7:30pm: “Scotian Shores: Cleaning the Shorelines Through Connections” Angela Riley, Scotian Shores
In the Summer of 2020 Scotian Shores started making the shorelines of Nova Scotia a little cleaner while creating awareness of the ocean’s plastic crisis. The money raised from the sales of their locally made products goes towards funding more clean up efforts, awareness projects, purchasing clean up equipment and more! Founder Angela will talk to us about how they got started, why they care about our shorelines, and what they have been able to accomplish by working together with a team of volunteer ocean warriors.
8pm: “Sunset Walk on Partridge Island Beach” (a contemplative walk for adults) w John Brownlie, Cobequid Young Naturalists Club; Ottawa House. Parrsboro.
9am: President’s Report, Staff Reports
9:30am: Member Group Reports
10:30am: Planning for 2022-2023
11am: “It’s a Wild World at the Bog Pond” (dragonflies and moths; kid-friendly) w John Brownlie; Cobequid Young Naturalists Club; Fundy Geological Museum, Parrsboro.
12pm: “Urban Park Guided Walk to Susie Lake” w Unity Cooper, Nature Nova Scotia and Canadian Parks and Wilderness Society, Blue Mountain Birch Cove Lakes Wilderness Area, Halifax
1pm: “The Burnable Backlands” w Karen McKendry, Ecology Action Centre, Purcells Cove Backlands, Spryfield
1pm: “Making a Splash: Exploring the World of Wetlands at the French Basin Trail” w Chad Simmons, Mersey Tobeatic Research Institute, French Basin Trail, Annapolis Royal
1:30pm: “Restoring Wildlife Habitat” w Bob Bancroft, Nature Nova Scotia, location TBD, Pomquet
2pm: “Waterfalls and Birds – Twilight of Hemlock and Beech” w Donna Crossland, Nature Nova Scotia, Tupperville Falls, Annapolis County
2pm: “Gysum Sinkholes and Birds” w Patrick Kelly and Joanne Cook, Nature Nova Scotia, Avondale Community Trail, Windsor
2pm: “Insect Hunt at Long Lake” w Dr. Heather Cray, Dalhousie University, Long Lake Provincial Park, Halifax
2pm: “Wentworth Locals” w Leslie Dykeman, Protect Wentworth Valley, HWY 4 #15059 (by Four Seasons of Adventure billboard)
6pm: “The Time is Now: Mainland Moose Recovery as Healing Nature and People”, Dr. Karen Beazley, School for Resource and Environmental Studies, Dalhousie University
The fractured relationship between people and nature has led to crises in biodiversity, climate and humanity. In NS, the endangered Mainland moose may serve as a focal point for rallying action to retain and recover core habitat, for the benefit of people and nature. The Recovery Plan for NS Mainland Moose delineates core habitat and details threats and actions to address them. Though not perfect, the Recovery Plan serves as a commitment to which decision makers may be held to account. Moose represent a focal species for conservation, as a functionally-important, sensitive and vulnerable, habitat-quality-indicator, and umbrella species. Moose are bio-culturally important to the Mi’Kmaq. Recovery of viable moose populations will require re-established connectivity (e.g., corridors and safe passageways) among remnant forest patches in mainland NS and into NB. Considered together, thinking and acting in collaborative relationships of respect and reciprocity for the recovery of Mainland moose holds promise to catalyse transformation for healing nature and people.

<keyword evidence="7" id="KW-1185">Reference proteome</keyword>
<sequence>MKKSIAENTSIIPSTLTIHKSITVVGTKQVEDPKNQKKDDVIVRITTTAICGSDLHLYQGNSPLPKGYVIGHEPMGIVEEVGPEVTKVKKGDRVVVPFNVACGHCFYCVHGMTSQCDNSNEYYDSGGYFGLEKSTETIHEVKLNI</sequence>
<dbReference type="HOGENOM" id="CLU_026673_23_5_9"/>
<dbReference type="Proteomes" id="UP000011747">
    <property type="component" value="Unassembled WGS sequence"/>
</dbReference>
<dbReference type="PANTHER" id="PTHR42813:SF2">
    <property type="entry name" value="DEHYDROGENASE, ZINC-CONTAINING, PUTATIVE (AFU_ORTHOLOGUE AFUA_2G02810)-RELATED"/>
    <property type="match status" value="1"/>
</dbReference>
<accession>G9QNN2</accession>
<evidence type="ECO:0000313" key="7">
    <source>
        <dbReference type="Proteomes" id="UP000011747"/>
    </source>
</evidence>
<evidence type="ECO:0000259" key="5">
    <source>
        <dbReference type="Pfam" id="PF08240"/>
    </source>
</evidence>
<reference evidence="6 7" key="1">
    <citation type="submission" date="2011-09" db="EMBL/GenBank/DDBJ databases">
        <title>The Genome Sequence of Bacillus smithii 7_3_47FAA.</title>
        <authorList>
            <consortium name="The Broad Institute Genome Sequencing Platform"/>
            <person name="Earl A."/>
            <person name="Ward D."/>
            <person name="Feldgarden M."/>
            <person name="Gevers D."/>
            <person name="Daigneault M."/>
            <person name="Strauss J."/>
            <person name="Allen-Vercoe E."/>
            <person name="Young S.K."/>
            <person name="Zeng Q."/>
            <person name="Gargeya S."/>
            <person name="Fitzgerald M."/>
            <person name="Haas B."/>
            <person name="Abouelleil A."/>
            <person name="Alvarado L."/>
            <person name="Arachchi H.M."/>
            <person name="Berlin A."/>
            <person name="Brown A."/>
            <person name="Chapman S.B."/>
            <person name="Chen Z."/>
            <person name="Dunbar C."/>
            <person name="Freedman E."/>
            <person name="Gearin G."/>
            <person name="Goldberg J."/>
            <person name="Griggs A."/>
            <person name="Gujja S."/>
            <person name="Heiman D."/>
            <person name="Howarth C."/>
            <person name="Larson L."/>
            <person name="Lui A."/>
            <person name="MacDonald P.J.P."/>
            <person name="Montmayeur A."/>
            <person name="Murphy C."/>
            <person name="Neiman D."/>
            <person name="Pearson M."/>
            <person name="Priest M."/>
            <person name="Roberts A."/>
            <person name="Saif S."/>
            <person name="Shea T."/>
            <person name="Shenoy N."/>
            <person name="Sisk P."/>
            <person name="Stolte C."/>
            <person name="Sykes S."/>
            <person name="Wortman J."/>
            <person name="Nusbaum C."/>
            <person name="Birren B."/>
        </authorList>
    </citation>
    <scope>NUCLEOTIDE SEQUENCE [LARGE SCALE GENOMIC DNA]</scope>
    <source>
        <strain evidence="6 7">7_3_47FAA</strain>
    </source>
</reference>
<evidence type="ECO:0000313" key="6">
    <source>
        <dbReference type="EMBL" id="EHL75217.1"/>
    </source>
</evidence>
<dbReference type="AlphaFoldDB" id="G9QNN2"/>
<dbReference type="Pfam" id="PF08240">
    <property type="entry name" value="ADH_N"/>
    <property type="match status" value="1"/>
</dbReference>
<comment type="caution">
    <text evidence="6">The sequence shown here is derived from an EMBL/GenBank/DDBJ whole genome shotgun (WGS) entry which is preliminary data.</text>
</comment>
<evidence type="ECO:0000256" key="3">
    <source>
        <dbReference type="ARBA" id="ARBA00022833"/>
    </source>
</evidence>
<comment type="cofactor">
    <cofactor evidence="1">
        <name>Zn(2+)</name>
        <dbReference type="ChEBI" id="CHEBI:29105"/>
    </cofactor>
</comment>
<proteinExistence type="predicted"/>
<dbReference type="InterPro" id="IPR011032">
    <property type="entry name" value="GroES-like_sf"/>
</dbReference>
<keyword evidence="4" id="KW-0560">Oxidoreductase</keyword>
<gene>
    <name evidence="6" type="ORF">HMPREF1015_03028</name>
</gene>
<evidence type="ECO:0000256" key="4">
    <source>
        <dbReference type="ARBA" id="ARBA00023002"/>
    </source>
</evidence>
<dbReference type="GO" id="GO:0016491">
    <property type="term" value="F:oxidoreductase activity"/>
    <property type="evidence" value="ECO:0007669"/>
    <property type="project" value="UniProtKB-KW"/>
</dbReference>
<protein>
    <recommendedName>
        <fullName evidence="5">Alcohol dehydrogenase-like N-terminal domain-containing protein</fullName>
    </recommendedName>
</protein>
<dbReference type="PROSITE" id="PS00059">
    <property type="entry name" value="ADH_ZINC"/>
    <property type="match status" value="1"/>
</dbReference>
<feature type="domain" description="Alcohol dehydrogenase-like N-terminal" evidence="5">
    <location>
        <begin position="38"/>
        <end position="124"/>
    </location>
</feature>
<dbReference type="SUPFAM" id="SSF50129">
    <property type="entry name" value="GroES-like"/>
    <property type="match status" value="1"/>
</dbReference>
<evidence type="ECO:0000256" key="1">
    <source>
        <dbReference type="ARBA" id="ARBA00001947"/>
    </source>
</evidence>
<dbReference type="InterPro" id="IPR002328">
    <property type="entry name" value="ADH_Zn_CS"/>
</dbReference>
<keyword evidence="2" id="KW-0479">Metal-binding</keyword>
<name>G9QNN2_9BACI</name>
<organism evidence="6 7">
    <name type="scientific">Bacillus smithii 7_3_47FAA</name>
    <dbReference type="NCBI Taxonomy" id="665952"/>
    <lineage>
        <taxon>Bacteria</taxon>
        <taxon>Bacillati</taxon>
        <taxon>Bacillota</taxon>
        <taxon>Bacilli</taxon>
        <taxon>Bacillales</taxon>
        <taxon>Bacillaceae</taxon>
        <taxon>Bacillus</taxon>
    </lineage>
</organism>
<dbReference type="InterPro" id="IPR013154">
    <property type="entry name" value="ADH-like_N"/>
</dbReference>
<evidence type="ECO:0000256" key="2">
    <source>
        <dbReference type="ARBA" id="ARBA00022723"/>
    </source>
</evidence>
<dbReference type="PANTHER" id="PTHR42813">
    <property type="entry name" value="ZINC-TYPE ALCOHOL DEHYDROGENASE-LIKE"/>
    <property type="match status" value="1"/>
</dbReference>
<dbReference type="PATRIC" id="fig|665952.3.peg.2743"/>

6:30pm: “Why We Must Protect Biological Diversity”, Tracey MacKenzie, Dalhousie University
7pm: “Diversity of Nature: BIPOC-focused Scientific Outreach”, Suchinta Arif, Dalhousie University and Diversity of Nature
Doctoral candidate Suchinta Arif will introduce Diversity of Nature (DoN), a BIPOC-led and -focused scientific outreach organization, a personal account of how they got started and what they have been able to accomplish in the past two years. This talk will also highlight the importance of having diverse leadership in ecology and the natural sciences and provide tips on how to create inclusive scientific outreach for underrepresented audiences.
7:30pm: “Atlantic Whitefish: Canada’s Most Endangered Fish, Right Here in Nova Scotia!”, Amy Russell, Coastal Action
The Atlantic Whitefish is one of the most endangered and ancient fish species in Canada. The last remaining wild population is believed to reside in only three lakes in a single watershed in southwestern Nova Scotia, making up its global range. Threats such as illegally introduced fish species have played a major role in the decline as well as in impeding the recovery of Atlantic Whitefish populations. To help ensure the survival of the residual population, Coastal Action began the Atlantic Whitefish Recovery Project in 2004 in collaboration with the Atlantic Whitefish Conservation and Recovery Team. Amy will be giving a background on this critically endangered fish and discussing the activities that Coastal Action has been carrying out to help conserve and recover their population.
The Celebration of Nature takes place in the traditional and unceded territory of the Mi’kmaq people. Colonization and ongoing systemic prejudice against the Mi’kmaq carries important implications for both the people and natural infrastructure we all depend on in the Dawnlands. We encourage Celebration attendees to take one small step towards reconciliation in Mi’kma’ki by learning about the natural and cultural history of your own community. Before you attend your first Celebration talk or field trip, find out what District you are located in at Native-Land.ca and then read one of the Treaties relevant to your area.